So….when I think about the financial crisis we are all facing, I wonder whether we are all hoping for the magic pot at the bottom of the garden to buy us out of the hole.  And I think, what will happen if we don’t run into that bit of luck.

As we all know by now, the financial world is in free-fall.  The Chancellor of the Exchequer says Europe has six weeks to solve the Greek debt problem.  The head of the International Monetary Fund says we are in dangerous economic times globally. Banks and governments still seem to have faith in traditional solutions like printing money, pump-priming through capital projects or quaintly named ‘austerity measures’.  While they squabble about which set of measures is needed, we fail to collectively explore the implications of global economic failure.  We had the Great Depression and we have had recessions.  Japan has seen many years of deflation, but have we understood what this would be like for the entire globe?  Even China, India and Brazil are highly reliant on consumer nations like the US, the UK and Australia and could not simply pull up the drawbridge to rely on their own internal growth drivers for success.

Sustainability theorists have begun the conversation about no-growth economies (see for example Tim Jackson’s Prosperity Without Growth).  What would it really be like and what could be the alternative currency to measuring financial spending? Economists are terrified of no-growth scenarios because they are unable to reward the entrepreneurial as there is simply no new market, no expansion room.  Of course, austerity measures, aimed at stimulating the private sector at the expense of the public sector, can only work if there is sufficient borrowing room to enable entrepreneurs to flourish.

So, what is the realpolitik of doing without an expanding economy?  Are there any real alternatives or do we in fact need growth to, perversely, kick-start an alternative model based on sustainable principles? Well, perhaps we are about to find out. After all, should the global economy go into a period of deflation, stagflation or recession, we will find out whether we like it or not.  One powerful argument put forward by economists against no-growth theorists is that the haves are forever the target of the have-nots, who without growth, have no way of improving their lot.  Disturbing and certainly a possibility, this argument assumes that we fail to find an alternative reward to money, or that we cannot find a way to redistribute wealth within an economy.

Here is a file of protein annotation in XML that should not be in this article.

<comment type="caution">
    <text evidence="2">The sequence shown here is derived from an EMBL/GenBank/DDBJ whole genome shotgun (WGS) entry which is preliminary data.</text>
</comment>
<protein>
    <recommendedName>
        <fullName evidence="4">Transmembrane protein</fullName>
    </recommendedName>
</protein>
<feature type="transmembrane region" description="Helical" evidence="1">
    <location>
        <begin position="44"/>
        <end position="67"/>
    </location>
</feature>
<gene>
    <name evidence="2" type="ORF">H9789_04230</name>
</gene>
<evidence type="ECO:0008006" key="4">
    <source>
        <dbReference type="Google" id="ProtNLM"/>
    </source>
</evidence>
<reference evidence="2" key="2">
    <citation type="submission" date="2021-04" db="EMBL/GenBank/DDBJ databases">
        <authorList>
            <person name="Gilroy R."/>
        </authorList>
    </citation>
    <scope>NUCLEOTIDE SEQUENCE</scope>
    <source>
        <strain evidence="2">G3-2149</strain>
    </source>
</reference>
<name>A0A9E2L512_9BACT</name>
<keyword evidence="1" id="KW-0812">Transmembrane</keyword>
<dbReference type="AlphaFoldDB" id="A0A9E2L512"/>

Jackson, makes a powerful argument for redefining wealth in terms of prosperity – a more holistic term that encapsulates health and wellbeing as well as having the means to achieve one’s goals.  So, if there is no cash in the attic, or any nicker in a bottle, no pot of gold, what is going to happen?  Will banks foreclose on loans, sending businesses and mortgage holders bankrupt?  Will young people be able to get jobs?  Will governments continue to cut welfare? Will people be able to buy the things they need?

How will people feed themselves? How will they travel to work if they can no longer afford the transport costs?  What will people do with their time when they are out of work?  How long will it take before people begin to take over public space to barter in goods, food and services?  Will we see public parks given over to growing food?  I guess all of this depends on how deep the crisis becomes.  But it also depends on what will there is within communities to forge their own form of prosperity while financial prosperity remains illusive.

I don’t know what will happen, but I suspect that my magic moment is well and truly over, so I had better work out what I’ve got to barter!